Database file security Securing Data and Log Files
Analysis Services file security Securing Program Files, Common Components, and Data Files

SQL Server service packs and upgrades provide enhanced security. To determine the latest available service pack available for SQL Server, see the SQL Server Web site.

You can use the following script to determine the service pack installed on the system.

SELECT CONVERT(char(20), SERVERPROPERTY('productlevel'));

Principals and Database Object Security

Principals are the individuals, groups, and processes granted access to SQL Server. "Securables" are the server, database, and objects the database contains. Each has a set of permissions that can be configured to help reduce the SQL Server surface area.

The following table contains information about principals and securables.

For information about See
Server and database users, roles, and processes Principals (Database Engine)
Server and database objects security Securable
The SQL Server security hierarchy Permissions Hierarchy (Database Engine)

For more information about database and application security, see Identity and Access Control (Database Engine).

Encryption and Certificates

Encryption does not solve access control problems. However, encryption enhances security by limiting data loss even in the rare occurrence that access controls are bypassed. For example, if the database host computer is misconfigured and a malicious user obtains sensitive data, such as credit card numbers, that stolen information might be useless if it is encrypted.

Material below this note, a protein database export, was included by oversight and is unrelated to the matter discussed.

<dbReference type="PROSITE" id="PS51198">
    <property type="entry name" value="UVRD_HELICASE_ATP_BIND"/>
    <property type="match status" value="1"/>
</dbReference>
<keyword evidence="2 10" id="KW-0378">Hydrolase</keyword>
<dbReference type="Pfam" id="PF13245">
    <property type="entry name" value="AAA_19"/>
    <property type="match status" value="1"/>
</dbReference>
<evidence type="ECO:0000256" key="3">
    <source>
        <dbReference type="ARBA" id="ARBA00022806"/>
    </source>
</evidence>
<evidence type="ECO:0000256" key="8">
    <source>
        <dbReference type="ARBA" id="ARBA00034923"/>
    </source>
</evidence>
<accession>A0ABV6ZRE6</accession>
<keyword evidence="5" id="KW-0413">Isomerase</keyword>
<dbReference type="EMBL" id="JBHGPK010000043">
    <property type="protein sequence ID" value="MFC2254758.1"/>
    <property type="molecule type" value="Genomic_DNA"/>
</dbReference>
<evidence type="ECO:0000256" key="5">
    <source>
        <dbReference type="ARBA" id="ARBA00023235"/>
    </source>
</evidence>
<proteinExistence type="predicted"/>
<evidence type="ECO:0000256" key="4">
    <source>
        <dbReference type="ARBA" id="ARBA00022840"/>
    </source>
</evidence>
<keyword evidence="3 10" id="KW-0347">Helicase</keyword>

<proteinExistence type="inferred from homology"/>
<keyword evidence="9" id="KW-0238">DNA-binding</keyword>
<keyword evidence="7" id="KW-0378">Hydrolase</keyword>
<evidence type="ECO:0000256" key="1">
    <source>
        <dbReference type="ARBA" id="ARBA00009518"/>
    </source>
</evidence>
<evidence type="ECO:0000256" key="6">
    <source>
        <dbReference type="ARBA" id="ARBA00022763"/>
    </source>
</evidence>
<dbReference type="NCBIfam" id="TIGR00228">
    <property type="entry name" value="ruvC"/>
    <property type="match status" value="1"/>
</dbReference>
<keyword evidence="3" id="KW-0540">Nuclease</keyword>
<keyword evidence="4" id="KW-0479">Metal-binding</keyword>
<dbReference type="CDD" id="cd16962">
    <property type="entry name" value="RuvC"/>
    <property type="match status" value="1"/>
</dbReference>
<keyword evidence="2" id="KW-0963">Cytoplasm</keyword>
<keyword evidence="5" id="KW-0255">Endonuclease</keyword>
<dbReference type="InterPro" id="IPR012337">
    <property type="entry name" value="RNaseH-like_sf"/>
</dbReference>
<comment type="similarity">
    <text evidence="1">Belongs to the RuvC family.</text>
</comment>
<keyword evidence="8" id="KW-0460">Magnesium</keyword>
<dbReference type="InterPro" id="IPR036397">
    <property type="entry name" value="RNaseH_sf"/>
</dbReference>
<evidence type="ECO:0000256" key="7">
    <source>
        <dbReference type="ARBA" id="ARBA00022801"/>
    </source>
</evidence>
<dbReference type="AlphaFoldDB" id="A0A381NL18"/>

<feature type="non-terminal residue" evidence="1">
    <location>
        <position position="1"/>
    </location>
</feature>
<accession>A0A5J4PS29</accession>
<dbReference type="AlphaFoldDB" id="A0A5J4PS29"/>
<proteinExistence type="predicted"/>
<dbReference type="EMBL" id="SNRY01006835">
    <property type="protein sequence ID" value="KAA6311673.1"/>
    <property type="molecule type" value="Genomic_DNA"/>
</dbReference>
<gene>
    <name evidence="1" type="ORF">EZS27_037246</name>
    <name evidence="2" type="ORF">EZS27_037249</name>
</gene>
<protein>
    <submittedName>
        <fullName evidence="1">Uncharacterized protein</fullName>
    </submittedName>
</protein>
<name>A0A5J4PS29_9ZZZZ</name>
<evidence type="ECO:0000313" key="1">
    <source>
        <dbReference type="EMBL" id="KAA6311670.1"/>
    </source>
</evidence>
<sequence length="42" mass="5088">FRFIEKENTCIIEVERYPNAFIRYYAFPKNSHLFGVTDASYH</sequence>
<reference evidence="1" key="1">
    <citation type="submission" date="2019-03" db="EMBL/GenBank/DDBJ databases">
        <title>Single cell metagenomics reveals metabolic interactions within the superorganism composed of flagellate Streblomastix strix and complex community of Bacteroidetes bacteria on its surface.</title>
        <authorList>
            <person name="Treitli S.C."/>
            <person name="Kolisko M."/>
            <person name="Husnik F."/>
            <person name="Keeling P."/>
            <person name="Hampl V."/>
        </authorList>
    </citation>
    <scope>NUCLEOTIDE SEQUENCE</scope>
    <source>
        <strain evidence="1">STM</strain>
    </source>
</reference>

The following table contains more information about encryption in SQL Server.

For information about See
The encryption hierarchy in SQL Server Encryption Hierarchy
Encrypting SQL Server connections Encrypting Connections to SQL Server
Implementing secure connections How to: Enable Encrypted Connections to the Database Engine (SQL Server Configuration Manager)
Encryption functions Cryptographic Functions (Transact-SQL)
Implementing encryption Encryption How-to Topics
Setting up Analysis Services for data encryption Requiring Data Encryption

Certificates are software "keys" shared between two servers that enable secure communications by way of strong authentication. You can create and use certificates in SQL Server to enhance object and connection security.

The following table contains information about how to use certificates with SQL Server.

For information about See